Concept of Comprehensive School Reform
During the 1990s, the movement toward comprehensive school reform arguably became the “poster child” for scientifically-based reform in American education, having been supported initially by business leaders and philanthropists, and then by the Comprehensive School Reform Demonstration Act, and more currently by Part F of No Child Left Behind, which gives states funding (subject to availability) to award competitive grants to local schools to facilitate adoption of CSR programs locally. Representative David Obey (D-WI), who co-sponsored the first federal bill supporting comprehensive school reform, called this movement “the most important education reform effort since Title I because CSR programs “give local schools the tools…they [need to] raise student performance to … high standards” (Congressional Record, 1997).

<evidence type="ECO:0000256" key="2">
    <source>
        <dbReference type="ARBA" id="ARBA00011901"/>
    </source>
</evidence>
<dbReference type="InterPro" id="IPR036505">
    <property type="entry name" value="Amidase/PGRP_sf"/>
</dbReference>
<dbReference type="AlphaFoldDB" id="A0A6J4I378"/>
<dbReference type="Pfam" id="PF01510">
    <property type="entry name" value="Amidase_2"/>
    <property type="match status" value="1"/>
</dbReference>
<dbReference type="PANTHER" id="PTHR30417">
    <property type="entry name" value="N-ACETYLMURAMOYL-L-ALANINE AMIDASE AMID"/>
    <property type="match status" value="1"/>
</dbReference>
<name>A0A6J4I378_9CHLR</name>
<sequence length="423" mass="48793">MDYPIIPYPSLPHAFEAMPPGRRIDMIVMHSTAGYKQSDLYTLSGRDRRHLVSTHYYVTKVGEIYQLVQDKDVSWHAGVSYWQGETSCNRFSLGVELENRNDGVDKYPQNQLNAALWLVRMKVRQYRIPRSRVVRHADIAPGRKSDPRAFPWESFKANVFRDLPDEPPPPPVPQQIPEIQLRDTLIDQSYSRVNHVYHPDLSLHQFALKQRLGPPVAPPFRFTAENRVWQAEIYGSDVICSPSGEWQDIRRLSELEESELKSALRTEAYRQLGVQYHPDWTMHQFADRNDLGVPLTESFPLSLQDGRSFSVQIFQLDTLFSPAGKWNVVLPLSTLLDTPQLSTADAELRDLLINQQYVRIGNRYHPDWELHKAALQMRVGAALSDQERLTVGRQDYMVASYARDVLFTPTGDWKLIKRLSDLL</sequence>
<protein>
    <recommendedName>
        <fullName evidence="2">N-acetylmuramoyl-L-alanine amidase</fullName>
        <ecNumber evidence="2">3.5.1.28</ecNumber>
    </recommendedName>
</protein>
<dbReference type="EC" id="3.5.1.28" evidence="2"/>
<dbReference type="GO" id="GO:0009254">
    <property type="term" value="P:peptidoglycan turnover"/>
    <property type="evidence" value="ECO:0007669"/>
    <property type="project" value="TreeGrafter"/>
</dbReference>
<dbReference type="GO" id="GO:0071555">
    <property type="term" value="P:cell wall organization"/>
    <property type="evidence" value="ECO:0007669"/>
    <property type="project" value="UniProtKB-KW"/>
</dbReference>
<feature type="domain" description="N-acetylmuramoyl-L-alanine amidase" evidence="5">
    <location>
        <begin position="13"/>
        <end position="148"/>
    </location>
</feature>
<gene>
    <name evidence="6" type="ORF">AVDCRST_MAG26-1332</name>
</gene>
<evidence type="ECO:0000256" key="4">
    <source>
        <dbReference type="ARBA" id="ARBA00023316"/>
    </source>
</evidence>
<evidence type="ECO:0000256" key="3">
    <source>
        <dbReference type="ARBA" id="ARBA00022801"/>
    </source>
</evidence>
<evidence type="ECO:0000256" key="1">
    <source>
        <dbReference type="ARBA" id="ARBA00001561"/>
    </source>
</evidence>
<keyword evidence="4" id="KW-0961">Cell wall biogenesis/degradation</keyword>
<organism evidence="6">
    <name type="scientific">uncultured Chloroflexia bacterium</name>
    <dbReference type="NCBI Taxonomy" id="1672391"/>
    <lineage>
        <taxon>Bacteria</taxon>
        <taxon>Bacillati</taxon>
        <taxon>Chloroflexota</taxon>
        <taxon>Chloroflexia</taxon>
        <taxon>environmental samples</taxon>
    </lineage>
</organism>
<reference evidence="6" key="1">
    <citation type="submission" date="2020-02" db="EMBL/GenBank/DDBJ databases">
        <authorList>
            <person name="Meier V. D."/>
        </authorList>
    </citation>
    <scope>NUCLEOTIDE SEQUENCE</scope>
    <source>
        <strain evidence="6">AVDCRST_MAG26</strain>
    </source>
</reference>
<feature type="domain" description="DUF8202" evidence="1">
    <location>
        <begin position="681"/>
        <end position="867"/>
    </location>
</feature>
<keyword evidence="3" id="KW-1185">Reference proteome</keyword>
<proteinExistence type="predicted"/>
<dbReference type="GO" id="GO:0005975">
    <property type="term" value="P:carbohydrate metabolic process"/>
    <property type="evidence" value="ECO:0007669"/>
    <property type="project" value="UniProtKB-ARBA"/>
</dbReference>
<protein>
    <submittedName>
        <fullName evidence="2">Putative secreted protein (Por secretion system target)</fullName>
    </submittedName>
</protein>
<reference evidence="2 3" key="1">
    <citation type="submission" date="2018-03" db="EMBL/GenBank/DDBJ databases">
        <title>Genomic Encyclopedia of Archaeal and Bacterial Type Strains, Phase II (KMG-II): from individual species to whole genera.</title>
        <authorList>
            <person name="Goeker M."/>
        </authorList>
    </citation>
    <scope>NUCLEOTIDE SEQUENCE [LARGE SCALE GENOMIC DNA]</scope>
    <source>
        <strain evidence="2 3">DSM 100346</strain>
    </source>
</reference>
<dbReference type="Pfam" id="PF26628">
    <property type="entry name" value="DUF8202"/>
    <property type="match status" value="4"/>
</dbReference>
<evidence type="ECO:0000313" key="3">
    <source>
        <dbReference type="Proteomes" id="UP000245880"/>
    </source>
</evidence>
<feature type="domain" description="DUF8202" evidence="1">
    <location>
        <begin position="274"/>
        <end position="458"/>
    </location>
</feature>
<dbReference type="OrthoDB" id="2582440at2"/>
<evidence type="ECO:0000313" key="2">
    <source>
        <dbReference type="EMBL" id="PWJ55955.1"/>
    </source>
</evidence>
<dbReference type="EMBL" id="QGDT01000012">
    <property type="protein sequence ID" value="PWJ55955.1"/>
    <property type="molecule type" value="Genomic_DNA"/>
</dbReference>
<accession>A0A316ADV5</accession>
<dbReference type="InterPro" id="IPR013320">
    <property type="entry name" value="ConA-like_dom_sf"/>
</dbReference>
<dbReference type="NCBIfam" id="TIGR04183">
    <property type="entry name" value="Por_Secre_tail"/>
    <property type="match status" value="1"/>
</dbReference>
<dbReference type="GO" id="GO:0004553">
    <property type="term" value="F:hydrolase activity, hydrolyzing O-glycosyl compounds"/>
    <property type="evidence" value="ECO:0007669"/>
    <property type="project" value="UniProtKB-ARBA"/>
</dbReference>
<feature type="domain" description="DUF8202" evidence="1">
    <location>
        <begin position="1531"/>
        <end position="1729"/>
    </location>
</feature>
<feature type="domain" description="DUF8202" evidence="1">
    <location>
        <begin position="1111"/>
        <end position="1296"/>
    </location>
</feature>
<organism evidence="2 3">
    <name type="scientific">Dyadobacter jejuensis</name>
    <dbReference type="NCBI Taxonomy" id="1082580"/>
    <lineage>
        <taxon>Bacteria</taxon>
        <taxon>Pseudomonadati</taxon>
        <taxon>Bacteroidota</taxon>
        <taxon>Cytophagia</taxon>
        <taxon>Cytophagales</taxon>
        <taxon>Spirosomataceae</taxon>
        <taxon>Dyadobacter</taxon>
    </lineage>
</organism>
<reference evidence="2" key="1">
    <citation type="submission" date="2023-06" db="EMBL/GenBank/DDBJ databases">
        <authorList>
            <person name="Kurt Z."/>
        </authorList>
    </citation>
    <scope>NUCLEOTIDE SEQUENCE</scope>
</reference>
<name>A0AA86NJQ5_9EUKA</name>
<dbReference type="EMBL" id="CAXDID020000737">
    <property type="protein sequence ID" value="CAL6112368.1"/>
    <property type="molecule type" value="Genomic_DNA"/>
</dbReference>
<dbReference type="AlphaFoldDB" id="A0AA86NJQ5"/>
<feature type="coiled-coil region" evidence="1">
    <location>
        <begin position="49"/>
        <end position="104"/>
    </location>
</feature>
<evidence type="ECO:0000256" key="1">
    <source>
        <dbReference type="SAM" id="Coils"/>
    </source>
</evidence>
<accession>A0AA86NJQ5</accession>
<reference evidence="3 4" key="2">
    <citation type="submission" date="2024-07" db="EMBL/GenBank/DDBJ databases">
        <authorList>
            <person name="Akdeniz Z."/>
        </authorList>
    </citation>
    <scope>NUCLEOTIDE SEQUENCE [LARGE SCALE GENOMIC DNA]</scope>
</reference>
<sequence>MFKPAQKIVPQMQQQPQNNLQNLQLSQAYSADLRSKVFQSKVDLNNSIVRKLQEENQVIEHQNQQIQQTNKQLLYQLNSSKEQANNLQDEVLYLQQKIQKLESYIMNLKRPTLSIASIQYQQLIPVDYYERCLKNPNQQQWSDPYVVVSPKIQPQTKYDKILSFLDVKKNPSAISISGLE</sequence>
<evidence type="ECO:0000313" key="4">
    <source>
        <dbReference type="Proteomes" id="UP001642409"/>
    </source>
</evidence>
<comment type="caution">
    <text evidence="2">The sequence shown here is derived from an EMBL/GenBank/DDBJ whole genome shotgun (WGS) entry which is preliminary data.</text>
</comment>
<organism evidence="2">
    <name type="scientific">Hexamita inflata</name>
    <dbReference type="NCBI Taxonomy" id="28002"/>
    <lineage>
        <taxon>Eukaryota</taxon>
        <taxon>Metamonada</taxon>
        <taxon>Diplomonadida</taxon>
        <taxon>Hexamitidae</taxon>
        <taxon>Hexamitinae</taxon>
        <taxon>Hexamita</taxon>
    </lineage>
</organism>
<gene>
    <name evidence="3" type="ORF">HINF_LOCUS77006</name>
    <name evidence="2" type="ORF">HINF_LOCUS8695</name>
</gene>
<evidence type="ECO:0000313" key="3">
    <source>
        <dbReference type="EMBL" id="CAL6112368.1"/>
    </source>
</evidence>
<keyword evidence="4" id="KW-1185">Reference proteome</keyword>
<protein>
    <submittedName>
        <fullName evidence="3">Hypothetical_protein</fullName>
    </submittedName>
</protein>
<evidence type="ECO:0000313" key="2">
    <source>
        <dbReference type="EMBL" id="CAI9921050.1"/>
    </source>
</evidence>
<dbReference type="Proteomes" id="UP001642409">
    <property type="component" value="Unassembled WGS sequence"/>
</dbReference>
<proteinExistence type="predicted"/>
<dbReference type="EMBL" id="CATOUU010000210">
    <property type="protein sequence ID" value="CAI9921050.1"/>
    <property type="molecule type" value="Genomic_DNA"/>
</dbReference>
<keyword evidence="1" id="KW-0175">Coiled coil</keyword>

Interestingly, the CSR movement was not the creation of the federal government. Rather, it was first initiated in 1991 by a private, not-for profit organization known as the New American Schools Development Corporation (NASDC). Founded as part of President George H.W. Bush’s America 2000 initiative, NASDC (later re-named New American Schools [NAS]) provided the kinds of venture philanthropy and political capital that were needed to catapult comprehensive school reform to national prominence. Under the leadership of David Kearns, Chairman emeritus of the Xerox Corporation and a former Deputy Secretary of Education, NAS raised more than $130 million in contributions from the nation’s top businesses and foundations with the explicit goal of fostering what it called “a new generation of American schools.” Researchers at the RAND Corporation who studied NAS during this key period reported that the organization’s “core premise was that all high quality schools possess, de facto, a unifying design that…integrates research-based practices into a coherent and mutually-reinforcing set of effective approaches to teaching and learning” (Berends et al., 2002: xv).